But by far the most important indigenous product of the soil of New Mexico is its pasturage. Most of the high table-plains afford the finest grazing in the world, while, for want of water, they are utterly useless for most other purposes. That scanty moisture which suffices to bring forth the natural vegetation is insufficient for agricultural productions, without the aid of irrigation. The high prairies of all Northern Mexico differ greatly from those of our border in the general character of their vegetation. They are remarkably destitute of the gay flowering plants for which the former are so celebrated, being mostly clothed with different species of a highly nutritious grass called grama, which is of a very short and curly quality. The highlands, upon which alone this sort of grass is produc-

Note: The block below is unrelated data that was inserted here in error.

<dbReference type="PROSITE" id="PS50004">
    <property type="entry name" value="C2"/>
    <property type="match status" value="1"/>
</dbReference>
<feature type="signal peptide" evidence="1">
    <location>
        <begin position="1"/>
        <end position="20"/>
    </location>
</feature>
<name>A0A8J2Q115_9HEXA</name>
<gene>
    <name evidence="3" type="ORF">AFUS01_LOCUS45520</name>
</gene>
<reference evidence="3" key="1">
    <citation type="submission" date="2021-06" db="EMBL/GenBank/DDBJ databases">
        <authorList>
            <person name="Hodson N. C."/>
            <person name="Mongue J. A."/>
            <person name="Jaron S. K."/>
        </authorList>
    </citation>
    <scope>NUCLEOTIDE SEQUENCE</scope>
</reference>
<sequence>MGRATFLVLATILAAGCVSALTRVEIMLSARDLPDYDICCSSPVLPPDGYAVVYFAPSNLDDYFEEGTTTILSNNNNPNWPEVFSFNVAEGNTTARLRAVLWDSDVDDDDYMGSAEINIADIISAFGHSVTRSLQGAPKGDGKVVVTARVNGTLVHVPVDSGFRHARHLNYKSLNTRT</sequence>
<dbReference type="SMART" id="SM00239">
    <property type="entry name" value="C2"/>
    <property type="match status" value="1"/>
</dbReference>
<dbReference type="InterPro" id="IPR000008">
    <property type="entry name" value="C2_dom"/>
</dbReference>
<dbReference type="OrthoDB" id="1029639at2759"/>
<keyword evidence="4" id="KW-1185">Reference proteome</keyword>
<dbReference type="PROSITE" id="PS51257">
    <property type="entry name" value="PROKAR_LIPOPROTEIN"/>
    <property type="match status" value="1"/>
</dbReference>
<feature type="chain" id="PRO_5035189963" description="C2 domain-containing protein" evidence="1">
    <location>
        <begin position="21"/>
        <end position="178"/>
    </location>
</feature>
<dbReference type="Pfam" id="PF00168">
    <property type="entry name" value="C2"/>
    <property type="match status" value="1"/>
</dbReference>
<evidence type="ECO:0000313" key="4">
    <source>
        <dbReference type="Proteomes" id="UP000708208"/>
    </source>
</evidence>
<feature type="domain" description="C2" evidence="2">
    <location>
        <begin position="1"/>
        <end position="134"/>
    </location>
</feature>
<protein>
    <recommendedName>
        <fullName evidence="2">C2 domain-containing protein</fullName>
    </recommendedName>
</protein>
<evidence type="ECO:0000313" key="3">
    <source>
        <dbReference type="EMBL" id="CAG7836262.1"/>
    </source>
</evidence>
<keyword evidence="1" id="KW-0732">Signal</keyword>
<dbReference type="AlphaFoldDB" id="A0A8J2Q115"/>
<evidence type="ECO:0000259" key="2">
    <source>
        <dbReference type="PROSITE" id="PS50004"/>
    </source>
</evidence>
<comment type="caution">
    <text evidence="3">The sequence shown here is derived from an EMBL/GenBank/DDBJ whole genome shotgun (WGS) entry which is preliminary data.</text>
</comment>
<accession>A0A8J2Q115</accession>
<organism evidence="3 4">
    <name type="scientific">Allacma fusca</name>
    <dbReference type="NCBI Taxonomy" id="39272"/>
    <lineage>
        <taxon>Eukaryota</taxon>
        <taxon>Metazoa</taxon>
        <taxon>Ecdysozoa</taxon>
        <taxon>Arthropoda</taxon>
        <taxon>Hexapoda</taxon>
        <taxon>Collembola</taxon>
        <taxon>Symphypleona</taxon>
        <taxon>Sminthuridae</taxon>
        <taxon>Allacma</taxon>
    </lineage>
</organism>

ed, being seldom verdant till after the rainy season sets in, the grafina is only in perfection from August to October. But being rarely nipt by the frost until the rains are over, it cures upon the ground and remains excellent hay equal if not superior to that which is cut and stacked from our western prairies. Although the winters are rigorous, the feeding of stock is almost entirely unknown in New Mexico; nevertheless, the extensive herds of the country, not only of cattle and sheep, but of mules and horses, generally maintain themselves in excellent condition upon the dry pasturage alone through the cold season, and until the rains start up the green grass again the following summer.